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Independent presidential candidate announces plans for independent national convention in Cheyenne
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2020 PRESIDENTIAL ELECTION

Independent presidential candidate announces plans for independent national convention in Cheyenne

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Brock Pierce

Independent presidential candidate Brock Pierce speaks at a press event in downtown Casper on Sunday. His campaign will host the "first ever" Independent National Convention in Cheyenne later this month. 

Every four years, the Republican, Democratic, Green, Libertarian and Constitution parties each hold a national convention to nominate candidates, set their platforms and chart a course for their party’s future.

On Oct. 23 and 24, the nation will also see an Independent National Convention, where minor, third-party candidates of all stripes will be able to gather and share their messages with whoever will hear them.

And it will be happening in Cheyenne.

In a brief, windy press stop in Casper on Sunday, independent presidential candidate and cryptocurrency billionaire Brock Pierce announced he was organizing the “first ever” Independent National Convention to take place later this month at the Little America Hotel and Conference Center in Cheyenne.

“I’m gonna predict that the INC — in its first inaugural year — will be bigger than the DNC and RNC combined this year,” he said. “Wyoming will be participating in making history yet again thanks to this event.”

Pierce is the sole independent candidate for president to qualify for the ballot in Wyoming. Kanye West, who lists Cody as his residence, did not submit enough signatures to get on Wyoming’s ballot. Pierce did not say whether the rapper will be involved with the convention.

Hotel staff confirmed the date to the Star-Tribune on Sunday afternoon. It will be hosted by the Pierce campaign with the blessing of Cheyenne Mayor Marian Orr, who confirmed her participation in a text message to a Star-Tribune reporter Sunday.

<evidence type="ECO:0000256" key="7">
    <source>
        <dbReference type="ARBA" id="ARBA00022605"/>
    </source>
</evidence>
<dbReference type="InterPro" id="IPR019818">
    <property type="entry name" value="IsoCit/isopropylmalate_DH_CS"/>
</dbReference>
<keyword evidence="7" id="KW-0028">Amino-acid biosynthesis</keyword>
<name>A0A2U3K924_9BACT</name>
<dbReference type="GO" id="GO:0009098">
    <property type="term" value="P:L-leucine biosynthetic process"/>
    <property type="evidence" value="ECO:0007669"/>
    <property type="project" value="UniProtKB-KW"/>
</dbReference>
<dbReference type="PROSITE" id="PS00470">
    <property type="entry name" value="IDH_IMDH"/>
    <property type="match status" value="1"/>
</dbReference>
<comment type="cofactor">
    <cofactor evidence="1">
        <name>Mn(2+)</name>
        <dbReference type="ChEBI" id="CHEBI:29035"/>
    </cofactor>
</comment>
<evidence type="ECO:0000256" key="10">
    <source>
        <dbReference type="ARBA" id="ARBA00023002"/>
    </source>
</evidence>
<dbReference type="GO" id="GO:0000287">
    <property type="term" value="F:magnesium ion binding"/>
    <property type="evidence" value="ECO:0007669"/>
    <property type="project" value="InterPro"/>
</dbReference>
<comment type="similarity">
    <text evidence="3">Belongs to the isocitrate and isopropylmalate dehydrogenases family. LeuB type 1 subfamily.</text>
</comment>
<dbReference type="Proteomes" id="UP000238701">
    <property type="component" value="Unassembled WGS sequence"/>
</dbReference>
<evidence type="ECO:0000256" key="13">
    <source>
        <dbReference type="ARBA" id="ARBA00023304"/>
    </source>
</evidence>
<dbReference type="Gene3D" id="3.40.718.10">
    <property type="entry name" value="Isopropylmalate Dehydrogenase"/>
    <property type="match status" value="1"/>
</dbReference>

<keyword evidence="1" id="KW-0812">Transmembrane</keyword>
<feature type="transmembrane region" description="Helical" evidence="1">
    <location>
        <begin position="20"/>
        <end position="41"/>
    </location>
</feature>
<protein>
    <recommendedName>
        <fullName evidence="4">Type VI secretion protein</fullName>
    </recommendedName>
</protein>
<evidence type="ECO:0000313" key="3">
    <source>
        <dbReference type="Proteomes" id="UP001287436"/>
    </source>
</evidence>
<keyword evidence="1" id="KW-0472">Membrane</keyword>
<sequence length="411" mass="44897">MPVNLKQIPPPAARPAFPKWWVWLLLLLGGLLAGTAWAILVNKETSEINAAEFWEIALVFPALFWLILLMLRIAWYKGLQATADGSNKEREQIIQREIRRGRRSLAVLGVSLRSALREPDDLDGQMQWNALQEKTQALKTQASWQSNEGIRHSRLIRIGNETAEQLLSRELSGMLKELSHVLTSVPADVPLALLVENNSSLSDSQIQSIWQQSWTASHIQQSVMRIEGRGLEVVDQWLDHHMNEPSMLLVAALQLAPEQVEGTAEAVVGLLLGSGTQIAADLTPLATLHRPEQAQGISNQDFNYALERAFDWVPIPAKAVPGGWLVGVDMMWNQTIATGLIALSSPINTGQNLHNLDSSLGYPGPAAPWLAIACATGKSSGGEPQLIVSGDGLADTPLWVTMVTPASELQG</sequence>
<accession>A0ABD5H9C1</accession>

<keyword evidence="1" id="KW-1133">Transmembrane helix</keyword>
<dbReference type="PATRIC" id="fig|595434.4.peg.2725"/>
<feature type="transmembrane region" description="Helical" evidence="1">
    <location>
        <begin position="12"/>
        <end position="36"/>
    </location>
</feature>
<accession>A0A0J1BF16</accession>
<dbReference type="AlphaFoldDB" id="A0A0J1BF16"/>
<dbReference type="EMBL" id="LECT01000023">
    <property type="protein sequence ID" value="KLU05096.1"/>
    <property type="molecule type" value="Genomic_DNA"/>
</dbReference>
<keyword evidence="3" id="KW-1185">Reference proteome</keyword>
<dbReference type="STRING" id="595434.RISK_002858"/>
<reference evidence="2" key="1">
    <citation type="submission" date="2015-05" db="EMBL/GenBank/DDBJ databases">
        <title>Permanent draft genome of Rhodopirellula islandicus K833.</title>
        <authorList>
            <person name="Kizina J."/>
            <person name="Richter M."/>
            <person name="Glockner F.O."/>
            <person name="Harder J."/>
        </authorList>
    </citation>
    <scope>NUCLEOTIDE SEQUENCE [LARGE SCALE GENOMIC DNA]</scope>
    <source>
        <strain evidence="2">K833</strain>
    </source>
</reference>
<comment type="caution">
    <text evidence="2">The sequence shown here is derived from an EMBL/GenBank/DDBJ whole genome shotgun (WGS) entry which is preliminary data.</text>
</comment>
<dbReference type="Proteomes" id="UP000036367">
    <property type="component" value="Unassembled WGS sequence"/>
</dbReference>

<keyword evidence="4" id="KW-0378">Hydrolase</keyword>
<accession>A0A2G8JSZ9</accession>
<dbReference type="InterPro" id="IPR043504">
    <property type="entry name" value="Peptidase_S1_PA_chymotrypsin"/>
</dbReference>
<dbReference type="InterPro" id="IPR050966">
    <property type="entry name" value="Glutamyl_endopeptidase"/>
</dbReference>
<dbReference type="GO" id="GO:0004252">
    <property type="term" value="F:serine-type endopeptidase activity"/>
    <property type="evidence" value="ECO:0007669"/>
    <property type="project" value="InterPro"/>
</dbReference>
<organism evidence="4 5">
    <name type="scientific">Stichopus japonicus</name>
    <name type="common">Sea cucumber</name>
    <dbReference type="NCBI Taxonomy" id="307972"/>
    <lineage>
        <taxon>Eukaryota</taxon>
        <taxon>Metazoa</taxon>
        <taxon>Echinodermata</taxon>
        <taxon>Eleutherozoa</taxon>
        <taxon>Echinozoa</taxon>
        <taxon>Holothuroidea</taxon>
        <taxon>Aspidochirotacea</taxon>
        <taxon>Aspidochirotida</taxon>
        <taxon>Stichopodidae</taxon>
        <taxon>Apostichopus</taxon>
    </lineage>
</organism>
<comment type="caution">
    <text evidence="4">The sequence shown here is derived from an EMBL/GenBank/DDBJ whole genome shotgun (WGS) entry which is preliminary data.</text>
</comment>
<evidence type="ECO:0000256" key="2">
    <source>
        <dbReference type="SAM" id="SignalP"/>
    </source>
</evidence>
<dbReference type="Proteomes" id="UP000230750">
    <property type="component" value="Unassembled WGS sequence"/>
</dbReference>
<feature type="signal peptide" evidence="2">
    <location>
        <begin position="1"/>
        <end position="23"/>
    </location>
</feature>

“I believe there’s a real conversation to be had regarding a third party in light of the divisiveness going on in our current GOP,” Orr wrote. “Of course, this is me speaking personally, but as mayor I welcome the opportunity to showcase and highlight all that Wyoming and Cheyenne has to offer, both in terms as a place to start a business, raise a family, and experience our great outdoors and recreational lifestyle opportunities. Marry that with being the state leading the way in blockchain and cryptocurrency banking, and you have a possible perfect partnership in diversifying our state’s economy as this new frontier unfolds.”

Blockchain works like a digital ledger book spread out over a system of computers. Because the data is kept in many locations, it becomes more difficult for someone to hack the system. That added security has many applications, including in cryptocurrencies like Bitcoin.

Billed by Pierce as a first-of-its kind event, the Independent National Party — a small, self-branded organization of independent voters — appears to have already held an Independent National Convention of its own back in July, nominating independent candidate Terry Wayne Wheelock out of a list of three candidates with 72% of the vote.

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With more than 1,200 independent candidates running for president, however, the first INC was hardly comprehensive.